By the Denver Private Investigator Blog
Pueblo private investigator Dave Pettinari says there are few resources for those looking to transition to a career in private investigation. So in 2009, he started a LinkedIn Mentoring Group called Mentoring Program for Private Investigators to lend a hand to newcomers. It recently surpassed 800 members from throughout the U.S. and several other countries, and growth has been strong.
Pettinari himself transitioned to being a private investigator after 20 years of working for the Pueblo County Sheriff’s Office, where he specialized in computer forensics. There he served as a commander of a high-tech crimes unit, and participated in the Colorado Internet Crimes Against Children Task Force. He and fellow officers arrested 36 online predators.
Today he operates his own business – Tac Forensics – specializing in data recovery.
Pettinari answered some questions for The Denver Private Investigator Blog about the private investigation field, as well as the challenges facing those new to the profession.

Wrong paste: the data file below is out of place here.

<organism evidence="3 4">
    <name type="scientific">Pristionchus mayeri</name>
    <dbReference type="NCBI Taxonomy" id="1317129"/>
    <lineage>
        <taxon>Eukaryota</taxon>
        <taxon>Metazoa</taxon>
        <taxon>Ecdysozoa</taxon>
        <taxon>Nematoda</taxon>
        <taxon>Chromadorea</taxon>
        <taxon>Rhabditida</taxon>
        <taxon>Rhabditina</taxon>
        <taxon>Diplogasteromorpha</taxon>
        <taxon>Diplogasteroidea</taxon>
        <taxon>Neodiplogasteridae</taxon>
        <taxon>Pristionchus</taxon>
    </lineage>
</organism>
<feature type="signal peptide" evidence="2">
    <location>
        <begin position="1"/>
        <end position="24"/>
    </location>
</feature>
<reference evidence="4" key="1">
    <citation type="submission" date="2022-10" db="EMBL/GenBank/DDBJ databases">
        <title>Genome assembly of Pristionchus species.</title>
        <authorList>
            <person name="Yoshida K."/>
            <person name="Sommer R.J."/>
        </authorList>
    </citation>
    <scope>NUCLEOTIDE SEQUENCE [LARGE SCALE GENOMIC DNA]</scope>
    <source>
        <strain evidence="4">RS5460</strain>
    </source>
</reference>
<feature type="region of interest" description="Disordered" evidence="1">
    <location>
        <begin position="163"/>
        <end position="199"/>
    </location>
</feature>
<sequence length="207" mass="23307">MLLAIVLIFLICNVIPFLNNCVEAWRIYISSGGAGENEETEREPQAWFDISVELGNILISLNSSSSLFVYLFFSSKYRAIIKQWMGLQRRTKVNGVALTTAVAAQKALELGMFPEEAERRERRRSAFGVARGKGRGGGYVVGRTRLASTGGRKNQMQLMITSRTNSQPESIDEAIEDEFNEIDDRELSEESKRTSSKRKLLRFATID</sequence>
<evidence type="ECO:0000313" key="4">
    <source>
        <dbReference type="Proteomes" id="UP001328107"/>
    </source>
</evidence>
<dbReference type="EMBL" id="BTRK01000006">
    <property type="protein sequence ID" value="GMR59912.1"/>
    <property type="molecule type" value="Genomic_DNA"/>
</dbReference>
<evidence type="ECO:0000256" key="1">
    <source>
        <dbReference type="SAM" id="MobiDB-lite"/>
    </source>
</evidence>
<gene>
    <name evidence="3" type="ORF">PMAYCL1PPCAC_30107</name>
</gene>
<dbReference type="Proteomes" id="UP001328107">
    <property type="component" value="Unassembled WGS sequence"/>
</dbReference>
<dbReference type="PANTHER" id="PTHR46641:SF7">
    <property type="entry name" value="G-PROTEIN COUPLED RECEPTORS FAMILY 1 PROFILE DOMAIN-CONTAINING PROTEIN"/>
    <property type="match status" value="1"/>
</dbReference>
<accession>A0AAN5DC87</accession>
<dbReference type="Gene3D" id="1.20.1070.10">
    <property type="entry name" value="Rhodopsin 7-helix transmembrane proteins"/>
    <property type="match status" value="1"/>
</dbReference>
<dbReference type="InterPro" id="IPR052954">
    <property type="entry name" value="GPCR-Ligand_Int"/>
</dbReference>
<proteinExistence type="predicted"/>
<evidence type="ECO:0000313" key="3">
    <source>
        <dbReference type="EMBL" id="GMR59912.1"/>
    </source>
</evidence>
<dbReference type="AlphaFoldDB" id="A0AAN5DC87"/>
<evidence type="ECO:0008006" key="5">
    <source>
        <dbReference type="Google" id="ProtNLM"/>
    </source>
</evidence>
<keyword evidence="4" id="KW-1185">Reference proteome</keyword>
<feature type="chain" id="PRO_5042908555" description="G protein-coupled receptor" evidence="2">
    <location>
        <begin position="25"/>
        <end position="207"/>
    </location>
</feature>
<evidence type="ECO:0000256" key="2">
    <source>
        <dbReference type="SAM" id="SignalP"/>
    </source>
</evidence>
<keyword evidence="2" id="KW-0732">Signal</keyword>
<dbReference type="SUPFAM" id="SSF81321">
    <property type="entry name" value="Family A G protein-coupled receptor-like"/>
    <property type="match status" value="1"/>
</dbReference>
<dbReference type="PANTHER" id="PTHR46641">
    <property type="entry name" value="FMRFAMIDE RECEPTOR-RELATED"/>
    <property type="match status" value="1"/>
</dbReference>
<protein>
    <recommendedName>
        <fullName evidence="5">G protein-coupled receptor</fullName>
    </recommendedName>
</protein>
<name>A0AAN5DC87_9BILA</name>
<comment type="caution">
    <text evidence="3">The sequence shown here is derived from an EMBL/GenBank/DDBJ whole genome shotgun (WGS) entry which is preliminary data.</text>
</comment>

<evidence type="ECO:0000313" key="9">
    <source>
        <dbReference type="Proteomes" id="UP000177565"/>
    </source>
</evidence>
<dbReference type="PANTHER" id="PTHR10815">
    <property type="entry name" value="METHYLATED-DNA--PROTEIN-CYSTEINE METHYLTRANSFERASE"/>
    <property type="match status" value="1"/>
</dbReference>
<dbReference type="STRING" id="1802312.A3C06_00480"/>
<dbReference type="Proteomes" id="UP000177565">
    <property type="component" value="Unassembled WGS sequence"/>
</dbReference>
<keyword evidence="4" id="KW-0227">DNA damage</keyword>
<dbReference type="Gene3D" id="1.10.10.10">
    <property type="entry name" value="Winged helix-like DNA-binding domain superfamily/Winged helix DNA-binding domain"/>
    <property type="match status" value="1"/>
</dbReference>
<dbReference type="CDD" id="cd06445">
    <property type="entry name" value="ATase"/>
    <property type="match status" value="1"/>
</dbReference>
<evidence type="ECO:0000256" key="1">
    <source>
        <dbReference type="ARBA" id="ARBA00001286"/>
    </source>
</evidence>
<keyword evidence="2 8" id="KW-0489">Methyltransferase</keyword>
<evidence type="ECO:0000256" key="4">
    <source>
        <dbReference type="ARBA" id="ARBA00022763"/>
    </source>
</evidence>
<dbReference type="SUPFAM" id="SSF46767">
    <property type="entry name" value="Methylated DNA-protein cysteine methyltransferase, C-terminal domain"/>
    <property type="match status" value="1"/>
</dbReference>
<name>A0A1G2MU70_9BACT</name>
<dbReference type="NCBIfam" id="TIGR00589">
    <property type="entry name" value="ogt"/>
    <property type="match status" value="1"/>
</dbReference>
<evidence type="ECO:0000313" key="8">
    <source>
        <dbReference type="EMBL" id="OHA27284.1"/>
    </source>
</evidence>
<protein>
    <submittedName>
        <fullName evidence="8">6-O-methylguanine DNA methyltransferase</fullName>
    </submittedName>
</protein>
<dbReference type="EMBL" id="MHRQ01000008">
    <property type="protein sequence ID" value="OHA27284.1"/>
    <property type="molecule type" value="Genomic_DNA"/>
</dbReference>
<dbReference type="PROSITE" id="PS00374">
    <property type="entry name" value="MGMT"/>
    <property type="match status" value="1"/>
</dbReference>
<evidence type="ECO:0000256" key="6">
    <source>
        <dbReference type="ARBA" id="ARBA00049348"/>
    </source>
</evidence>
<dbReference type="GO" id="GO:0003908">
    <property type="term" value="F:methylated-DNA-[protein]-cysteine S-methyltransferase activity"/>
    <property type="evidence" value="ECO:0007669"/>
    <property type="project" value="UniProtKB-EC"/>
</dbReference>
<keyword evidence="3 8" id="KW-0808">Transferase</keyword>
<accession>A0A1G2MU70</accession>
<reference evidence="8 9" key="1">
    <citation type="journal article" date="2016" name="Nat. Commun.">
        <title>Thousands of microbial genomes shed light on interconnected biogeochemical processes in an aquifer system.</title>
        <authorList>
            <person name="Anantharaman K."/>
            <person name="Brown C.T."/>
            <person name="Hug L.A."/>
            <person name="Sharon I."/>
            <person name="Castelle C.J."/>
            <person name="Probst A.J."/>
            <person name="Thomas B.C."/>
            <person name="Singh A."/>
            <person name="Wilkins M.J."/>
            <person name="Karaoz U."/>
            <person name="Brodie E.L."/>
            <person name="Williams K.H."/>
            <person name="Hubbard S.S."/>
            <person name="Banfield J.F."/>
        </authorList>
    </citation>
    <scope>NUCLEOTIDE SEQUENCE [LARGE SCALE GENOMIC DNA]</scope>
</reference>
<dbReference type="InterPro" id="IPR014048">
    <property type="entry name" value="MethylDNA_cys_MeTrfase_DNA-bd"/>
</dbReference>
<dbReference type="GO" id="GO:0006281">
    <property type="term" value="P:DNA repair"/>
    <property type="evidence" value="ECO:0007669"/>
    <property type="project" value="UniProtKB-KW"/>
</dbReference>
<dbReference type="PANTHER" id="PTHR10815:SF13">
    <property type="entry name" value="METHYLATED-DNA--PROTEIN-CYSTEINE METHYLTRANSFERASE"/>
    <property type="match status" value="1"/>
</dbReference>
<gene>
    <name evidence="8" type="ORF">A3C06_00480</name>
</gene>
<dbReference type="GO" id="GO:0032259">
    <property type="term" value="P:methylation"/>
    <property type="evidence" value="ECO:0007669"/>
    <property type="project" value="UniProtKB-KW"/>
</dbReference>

Denver Private Investigator Blog: What prompted you to create an online forum to mentor new private investigators? What’s in it for you?
Pettinari: Nothing in it for me, really, other than to give back to the profession. When I started as a PI, our state private investigation association had a list of investigators willing to work with others. But I wanted a more formal way for newbies and even the experienced to meet others in their specialty, ask questions, and learn from one another. I have noticed some real heavyweights in this profession signing up as members of the online forum, and some conversations show the inexperienced are taking advantage of the opportunity to get some tough, and some easy, questions answered very quickly.